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Mass: Rain Returning On Thanksgiving, Possible Lowland Snow Saturday

Elaine Thompson
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Forget any hopes you may have had for skiing over the holiday weekend. But you might see some snow at sea level.

KPLU weather expert Cliff Mass says warm winds and heavy rains are in store for the next couple of days, followed by a cold snap that could bring light snow to the lowlands.

“Everything is going to be happening, from floods, winds and even the potential for lowland snow on Saturday,” said Mass.

Mass says a very strong warm front blew through Tuesday afternoon, sending the mercury into the balmy range as subtropical air flooded the region.

“When that came through the winds shifted, they got strong and the temperatures just zoomed up,” Mass said, making it “amazingly warm, upper 50s in many places and windy.”  

Flood Watches In Effect

Mass says the combination of warm rain and wind has been causing snow to melt rapidly in the mountains, adding to the very heavy precipitation and causing rivers all over western Washington to swell to flood stage.

“There’s been 5 to 6 inches in some locations,” Mass said. So the combination of the mountain rain and snowmelt has resulted in the rivers coming up “very, very rapidly.”

Flood watches were in effect for the Snohomish, Stillaguamish, Snoqualmie, Cowlitz, Nooksack and Puyallup rivers.

At the same time, in many areas, the mountains were serving as a shield from the heavy precipitation, something Mass calls "profound rain shadowing."

It's a phenomenon normally associated with places on the Olympic Peninsula like Sequim, but Mass says it has also caused very patchy rain effects throughout Puget Sound. He says when the winds come from the west, the effect can be quite pronounced for lowland areas from Olympia to Everett, even while windward parts at the crests of the mountains are getting as much as a half a foot of rain.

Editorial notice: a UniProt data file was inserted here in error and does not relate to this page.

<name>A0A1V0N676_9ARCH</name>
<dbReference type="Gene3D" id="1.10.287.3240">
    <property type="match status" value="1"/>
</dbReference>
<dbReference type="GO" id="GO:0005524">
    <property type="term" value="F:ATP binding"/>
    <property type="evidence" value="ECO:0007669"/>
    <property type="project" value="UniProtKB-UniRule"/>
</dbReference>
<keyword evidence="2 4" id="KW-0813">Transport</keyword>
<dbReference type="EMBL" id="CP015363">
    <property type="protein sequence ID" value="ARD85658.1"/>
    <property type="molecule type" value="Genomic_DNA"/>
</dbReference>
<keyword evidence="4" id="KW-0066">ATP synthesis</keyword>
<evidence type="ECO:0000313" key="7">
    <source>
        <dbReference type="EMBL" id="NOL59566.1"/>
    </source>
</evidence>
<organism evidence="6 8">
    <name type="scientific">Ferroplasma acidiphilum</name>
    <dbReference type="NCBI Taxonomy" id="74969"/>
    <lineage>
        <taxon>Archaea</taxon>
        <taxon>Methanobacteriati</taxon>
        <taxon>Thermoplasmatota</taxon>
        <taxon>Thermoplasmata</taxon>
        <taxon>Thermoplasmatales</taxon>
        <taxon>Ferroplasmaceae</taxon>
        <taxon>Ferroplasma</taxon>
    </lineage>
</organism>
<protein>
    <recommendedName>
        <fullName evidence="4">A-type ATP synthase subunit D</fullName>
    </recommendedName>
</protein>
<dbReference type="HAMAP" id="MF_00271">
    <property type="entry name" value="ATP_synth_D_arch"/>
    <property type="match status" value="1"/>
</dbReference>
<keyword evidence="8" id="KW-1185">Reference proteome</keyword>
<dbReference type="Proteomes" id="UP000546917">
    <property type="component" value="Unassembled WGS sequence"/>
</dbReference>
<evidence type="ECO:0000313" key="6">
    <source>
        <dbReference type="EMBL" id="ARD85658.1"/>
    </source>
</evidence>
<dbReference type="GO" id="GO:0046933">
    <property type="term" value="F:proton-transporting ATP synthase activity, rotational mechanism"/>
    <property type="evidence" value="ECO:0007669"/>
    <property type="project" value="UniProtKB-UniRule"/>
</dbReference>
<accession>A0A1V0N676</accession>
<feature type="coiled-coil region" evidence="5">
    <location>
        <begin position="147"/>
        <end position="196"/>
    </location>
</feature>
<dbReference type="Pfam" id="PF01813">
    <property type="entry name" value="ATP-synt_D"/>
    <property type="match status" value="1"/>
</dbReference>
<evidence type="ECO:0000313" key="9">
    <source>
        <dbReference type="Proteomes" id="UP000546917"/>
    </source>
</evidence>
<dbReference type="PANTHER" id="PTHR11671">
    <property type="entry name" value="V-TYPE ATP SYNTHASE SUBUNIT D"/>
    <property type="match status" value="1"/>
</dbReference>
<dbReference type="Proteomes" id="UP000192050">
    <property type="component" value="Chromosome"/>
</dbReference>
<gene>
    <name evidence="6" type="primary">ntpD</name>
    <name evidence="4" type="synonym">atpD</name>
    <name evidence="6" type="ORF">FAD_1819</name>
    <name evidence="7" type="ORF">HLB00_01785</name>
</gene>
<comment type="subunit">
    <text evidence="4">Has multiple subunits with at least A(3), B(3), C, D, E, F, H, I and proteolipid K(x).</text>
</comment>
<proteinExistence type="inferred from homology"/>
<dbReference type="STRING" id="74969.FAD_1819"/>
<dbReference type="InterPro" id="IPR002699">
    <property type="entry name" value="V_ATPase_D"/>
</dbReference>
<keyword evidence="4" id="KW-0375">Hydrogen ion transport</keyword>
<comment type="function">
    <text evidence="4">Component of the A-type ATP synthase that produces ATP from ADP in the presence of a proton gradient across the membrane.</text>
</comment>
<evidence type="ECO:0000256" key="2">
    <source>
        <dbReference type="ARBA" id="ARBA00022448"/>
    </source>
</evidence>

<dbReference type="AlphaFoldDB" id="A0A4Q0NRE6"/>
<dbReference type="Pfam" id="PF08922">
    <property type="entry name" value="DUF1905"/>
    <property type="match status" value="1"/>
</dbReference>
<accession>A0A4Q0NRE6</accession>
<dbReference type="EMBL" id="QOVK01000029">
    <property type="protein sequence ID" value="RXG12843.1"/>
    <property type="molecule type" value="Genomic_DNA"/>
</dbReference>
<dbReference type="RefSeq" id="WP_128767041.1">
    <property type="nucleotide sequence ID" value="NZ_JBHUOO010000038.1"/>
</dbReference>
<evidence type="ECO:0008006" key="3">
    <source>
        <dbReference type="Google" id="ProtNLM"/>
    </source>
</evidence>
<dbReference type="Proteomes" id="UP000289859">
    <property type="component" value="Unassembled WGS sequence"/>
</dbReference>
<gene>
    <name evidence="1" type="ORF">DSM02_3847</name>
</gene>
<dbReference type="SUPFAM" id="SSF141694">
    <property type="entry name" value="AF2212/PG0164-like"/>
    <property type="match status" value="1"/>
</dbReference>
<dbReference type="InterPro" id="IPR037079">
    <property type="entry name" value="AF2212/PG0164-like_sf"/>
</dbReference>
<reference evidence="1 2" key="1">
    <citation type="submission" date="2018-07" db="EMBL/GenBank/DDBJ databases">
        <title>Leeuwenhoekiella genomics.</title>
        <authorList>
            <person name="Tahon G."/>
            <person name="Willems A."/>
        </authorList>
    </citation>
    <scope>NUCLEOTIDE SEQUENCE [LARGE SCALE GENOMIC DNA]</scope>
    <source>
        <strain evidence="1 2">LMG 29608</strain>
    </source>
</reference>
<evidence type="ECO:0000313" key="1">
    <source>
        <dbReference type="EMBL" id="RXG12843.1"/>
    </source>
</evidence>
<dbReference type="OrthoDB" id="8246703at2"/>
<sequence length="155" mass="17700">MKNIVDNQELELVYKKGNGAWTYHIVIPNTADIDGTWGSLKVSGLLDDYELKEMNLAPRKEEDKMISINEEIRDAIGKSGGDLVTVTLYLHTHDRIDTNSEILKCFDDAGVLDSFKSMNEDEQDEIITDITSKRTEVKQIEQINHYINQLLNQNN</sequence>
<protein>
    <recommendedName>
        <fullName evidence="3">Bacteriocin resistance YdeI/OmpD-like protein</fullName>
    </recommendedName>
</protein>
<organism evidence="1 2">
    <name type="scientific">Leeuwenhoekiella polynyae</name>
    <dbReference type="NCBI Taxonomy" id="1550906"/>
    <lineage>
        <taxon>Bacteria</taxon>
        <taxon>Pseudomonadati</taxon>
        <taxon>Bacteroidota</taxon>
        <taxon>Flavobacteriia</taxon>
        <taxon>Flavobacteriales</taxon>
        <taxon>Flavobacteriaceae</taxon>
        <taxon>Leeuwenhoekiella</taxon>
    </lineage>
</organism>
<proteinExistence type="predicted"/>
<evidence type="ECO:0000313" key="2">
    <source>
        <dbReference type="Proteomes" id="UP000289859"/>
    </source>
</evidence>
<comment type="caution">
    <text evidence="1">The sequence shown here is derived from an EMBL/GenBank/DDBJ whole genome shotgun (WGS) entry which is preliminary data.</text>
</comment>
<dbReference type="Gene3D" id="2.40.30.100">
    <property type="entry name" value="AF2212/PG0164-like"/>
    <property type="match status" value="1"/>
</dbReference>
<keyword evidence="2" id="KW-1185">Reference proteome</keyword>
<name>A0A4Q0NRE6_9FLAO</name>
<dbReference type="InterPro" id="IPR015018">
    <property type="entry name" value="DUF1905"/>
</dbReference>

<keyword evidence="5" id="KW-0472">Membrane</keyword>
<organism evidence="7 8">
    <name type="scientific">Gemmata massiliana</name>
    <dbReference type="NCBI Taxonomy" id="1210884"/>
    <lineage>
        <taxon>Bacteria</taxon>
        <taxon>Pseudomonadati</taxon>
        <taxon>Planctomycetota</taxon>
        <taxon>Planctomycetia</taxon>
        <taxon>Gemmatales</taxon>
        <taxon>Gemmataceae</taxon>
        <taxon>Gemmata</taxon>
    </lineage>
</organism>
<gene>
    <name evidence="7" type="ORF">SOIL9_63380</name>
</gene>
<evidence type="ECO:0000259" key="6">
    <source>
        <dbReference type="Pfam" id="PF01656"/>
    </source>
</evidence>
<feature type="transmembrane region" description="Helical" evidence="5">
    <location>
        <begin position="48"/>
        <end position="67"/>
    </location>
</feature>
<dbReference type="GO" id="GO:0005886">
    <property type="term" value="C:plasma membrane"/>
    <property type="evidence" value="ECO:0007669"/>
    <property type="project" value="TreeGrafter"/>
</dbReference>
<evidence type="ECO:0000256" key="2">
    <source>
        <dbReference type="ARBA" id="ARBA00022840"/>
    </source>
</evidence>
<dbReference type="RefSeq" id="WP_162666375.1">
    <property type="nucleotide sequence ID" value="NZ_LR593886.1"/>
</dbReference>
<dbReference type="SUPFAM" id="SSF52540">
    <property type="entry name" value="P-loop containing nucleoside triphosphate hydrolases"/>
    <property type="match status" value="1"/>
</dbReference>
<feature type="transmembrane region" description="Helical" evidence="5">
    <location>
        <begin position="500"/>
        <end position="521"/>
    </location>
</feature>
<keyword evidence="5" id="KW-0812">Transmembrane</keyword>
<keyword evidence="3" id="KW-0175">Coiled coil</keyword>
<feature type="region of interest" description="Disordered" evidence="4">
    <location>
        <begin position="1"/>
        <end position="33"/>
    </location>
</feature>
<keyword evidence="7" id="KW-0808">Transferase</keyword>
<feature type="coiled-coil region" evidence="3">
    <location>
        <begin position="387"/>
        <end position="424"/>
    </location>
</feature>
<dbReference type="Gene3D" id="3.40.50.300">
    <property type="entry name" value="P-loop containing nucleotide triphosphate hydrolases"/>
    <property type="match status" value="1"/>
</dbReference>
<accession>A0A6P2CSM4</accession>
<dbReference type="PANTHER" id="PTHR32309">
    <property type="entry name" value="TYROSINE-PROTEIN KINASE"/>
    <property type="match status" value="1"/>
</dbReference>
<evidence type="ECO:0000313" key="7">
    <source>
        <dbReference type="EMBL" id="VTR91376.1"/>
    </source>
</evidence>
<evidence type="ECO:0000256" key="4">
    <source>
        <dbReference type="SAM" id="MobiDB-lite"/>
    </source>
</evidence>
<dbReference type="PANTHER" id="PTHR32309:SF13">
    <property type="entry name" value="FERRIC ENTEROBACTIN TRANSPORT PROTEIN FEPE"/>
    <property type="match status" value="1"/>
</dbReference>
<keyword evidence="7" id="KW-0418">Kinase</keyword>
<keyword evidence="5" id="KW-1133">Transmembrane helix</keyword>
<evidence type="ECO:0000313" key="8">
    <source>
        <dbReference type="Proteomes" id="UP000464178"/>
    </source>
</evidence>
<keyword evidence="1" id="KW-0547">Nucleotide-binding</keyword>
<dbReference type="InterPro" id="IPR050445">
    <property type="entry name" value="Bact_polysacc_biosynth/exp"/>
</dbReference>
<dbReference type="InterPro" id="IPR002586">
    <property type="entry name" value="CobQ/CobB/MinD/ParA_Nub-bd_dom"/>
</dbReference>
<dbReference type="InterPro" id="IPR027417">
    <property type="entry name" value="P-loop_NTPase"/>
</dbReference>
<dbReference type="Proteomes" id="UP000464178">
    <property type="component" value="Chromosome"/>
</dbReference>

Breezy Wednesday

Mass says the worst of the flooding is likely over and Wednesday would be “a relatively decent day” as the warm front has shifted north into British Columbia and most of the precipitation moved with it.

“Breezy, but not much precipitation,” Mass said, “But that’s going to change later on.”

Wednesday evening, a “fairly strong” cold front will come in, bringing increased wind, “especially on the coast and around the San Juans. And the precipitation will start this evening and continue into the night,” Mass said.

Soggy Thanksgiving

On Thanksgiving, there will be showers in the morning. And later in the day, Mass says yet another cold front will push through, causing the rain to pick up again Thursday evening.

“So there may be a break in the middle of the day that will allow people to take a little walk around on Thanksgiving, that’s always a good idea,” Mass said. “Nothing severe during Thanksgiving itself.”

But he says the rain from Wednesday and Thursday could total as much as 3 to 5 inches in the mountains.

Cold Snap Friday With Lowland Snow Possible Saturday

Friday will be a transition day to substantially cooler air, which could become cold enough for snow on Saturday, Mass says.

“The latest model runs suggest there is some potential for some light lowland snow in some locations,” he said. “We’re talking about snow down to near sea level during the day on Saturday, so people need to be thinking about that,” though he said it probably won’t stick to most roads.

Sunny conditions will come back on Sunday, but Mass says highs will remain “only in the upper 30s on Saturday and Sunday — you know, this is going to be chilly stuff.”

He says the weekend cold snap could add some inches of snow back into the mountains. “But it will be too late, we had some snow and most of it is melting off right now. So there’s no skiing this weekend, that’s for sure.”

Note: This is a special holiday edition of The Weather with Cliff Mass. We're taking Black Friday off, but will be back at our normal time next week. 


The weekly KPLU feature "Weather with Cliff Mass" airs every Friday at 9 a.m. immediately following BirdNote, and twice on Friday afternoons during All Things Considered. The feature is hosted by KPLU Environment Reporter Bellamy Pailthorp. Cliff Mass is a University of Washington Professor of Atmospheric Sciences, a renowned Seattle weather prognosticator, and a popular weather blogger. You can also subscribe to a podcast of “Weather with Cliff Mass” shows.

Bellamy Pailthorp covers the environment for KNKX with an emphasis on climate justice, human health and food sovereignty. She enjoys reporting about how we will power our future while maintaining healthy cultures and livable cities. Story tips can be sent to